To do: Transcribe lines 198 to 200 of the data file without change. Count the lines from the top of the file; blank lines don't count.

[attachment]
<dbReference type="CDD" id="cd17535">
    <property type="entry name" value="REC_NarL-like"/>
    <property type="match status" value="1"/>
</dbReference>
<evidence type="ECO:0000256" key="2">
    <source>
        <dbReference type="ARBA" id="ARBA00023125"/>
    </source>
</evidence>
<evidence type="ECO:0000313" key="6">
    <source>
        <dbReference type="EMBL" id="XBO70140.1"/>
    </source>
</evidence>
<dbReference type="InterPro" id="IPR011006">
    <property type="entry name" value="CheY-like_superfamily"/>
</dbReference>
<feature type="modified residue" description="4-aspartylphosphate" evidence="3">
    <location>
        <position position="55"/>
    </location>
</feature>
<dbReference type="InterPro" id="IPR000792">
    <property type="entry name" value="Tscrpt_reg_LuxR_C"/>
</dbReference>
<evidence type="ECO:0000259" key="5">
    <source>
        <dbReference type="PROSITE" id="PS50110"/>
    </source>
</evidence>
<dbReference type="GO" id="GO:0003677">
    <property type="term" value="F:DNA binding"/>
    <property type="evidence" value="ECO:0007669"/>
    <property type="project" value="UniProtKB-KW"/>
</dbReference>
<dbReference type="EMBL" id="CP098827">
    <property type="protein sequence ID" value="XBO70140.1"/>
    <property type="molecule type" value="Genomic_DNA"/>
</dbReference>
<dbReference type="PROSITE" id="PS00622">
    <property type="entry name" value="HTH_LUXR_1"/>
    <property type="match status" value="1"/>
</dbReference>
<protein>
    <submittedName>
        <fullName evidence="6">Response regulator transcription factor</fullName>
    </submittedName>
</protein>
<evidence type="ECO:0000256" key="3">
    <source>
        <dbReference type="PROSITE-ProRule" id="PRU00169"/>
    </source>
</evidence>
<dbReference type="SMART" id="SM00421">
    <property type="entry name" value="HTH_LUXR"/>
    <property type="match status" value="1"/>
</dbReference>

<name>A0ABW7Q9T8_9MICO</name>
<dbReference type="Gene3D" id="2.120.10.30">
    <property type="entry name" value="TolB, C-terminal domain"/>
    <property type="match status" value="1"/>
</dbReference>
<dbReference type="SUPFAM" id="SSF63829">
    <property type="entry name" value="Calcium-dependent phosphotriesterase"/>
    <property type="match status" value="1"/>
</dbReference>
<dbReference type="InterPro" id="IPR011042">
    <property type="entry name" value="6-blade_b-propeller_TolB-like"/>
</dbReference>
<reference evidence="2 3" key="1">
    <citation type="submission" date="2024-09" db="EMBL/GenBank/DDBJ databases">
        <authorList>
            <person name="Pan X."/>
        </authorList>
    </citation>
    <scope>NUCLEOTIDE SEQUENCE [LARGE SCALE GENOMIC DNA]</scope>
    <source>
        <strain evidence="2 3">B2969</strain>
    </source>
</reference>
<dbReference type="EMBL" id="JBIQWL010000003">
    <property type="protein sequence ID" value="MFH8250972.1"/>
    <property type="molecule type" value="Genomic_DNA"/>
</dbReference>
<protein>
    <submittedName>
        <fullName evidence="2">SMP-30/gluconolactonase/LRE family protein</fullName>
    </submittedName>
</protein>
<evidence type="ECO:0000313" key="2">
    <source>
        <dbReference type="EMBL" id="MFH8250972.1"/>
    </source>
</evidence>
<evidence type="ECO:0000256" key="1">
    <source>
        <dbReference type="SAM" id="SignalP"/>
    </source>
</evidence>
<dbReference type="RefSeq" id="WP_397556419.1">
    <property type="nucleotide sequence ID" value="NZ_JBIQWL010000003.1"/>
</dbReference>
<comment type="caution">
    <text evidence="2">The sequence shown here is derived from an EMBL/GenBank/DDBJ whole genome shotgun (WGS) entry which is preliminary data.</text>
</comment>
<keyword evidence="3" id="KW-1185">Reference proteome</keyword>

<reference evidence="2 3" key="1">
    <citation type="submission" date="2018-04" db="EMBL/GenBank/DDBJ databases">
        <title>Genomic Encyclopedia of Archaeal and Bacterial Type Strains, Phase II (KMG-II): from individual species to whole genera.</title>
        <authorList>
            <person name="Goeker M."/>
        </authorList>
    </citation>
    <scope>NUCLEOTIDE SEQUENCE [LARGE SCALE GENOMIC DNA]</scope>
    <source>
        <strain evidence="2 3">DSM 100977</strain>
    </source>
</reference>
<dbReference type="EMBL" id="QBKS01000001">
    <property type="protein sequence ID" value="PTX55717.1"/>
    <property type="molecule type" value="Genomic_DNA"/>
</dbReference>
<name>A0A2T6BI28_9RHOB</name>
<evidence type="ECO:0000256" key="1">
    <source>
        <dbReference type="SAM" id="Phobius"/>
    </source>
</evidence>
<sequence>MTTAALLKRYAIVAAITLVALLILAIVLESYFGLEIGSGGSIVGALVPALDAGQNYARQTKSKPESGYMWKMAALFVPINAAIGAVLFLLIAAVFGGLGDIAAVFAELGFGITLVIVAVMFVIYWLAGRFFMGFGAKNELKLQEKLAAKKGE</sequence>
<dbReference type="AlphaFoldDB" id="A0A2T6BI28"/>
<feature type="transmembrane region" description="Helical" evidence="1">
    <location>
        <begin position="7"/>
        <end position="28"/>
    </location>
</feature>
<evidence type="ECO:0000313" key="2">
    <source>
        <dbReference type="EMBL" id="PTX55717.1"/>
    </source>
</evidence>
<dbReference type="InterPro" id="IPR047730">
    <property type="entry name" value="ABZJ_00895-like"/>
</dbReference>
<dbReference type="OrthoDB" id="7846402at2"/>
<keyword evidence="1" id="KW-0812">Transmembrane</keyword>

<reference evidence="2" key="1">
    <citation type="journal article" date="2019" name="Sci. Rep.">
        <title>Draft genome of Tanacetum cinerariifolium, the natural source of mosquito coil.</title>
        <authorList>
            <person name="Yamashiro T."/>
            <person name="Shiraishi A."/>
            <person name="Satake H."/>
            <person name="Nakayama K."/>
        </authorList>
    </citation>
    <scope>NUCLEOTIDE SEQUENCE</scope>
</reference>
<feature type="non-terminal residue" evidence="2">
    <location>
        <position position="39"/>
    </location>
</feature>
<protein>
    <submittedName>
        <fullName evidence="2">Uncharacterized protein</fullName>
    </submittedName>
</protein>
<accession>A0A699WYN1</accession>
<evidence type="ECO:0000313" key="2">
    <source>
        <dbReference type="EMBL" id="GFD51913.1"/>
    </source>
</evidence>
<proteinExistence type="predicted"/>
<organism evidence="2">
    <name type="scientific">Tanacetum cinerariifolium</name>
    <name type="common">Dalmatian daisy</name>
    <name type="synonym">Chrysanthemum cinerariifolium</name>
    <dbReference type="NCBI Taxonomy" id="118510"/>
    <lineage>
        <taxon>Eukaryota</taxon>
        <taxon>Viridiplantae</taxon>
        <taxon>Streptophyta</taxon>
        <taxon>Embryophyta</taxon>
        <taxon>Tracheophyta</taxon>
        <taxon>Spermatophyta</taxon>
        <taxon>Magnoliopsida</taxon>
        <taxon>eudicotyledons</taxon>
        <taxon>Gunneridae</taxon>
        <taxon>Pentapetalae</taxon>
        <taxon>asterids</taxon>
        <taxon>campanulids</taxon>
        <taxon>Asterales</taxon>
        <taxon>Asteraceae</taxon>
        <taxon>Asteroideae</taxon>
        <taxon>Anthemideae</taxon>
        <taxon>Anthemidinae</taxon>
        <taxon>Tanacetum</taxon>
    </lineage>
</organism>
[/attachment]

        <taxon>Anthemidinae</taxon>
        <taxon>Tanacetum</taxon>
    </lineage>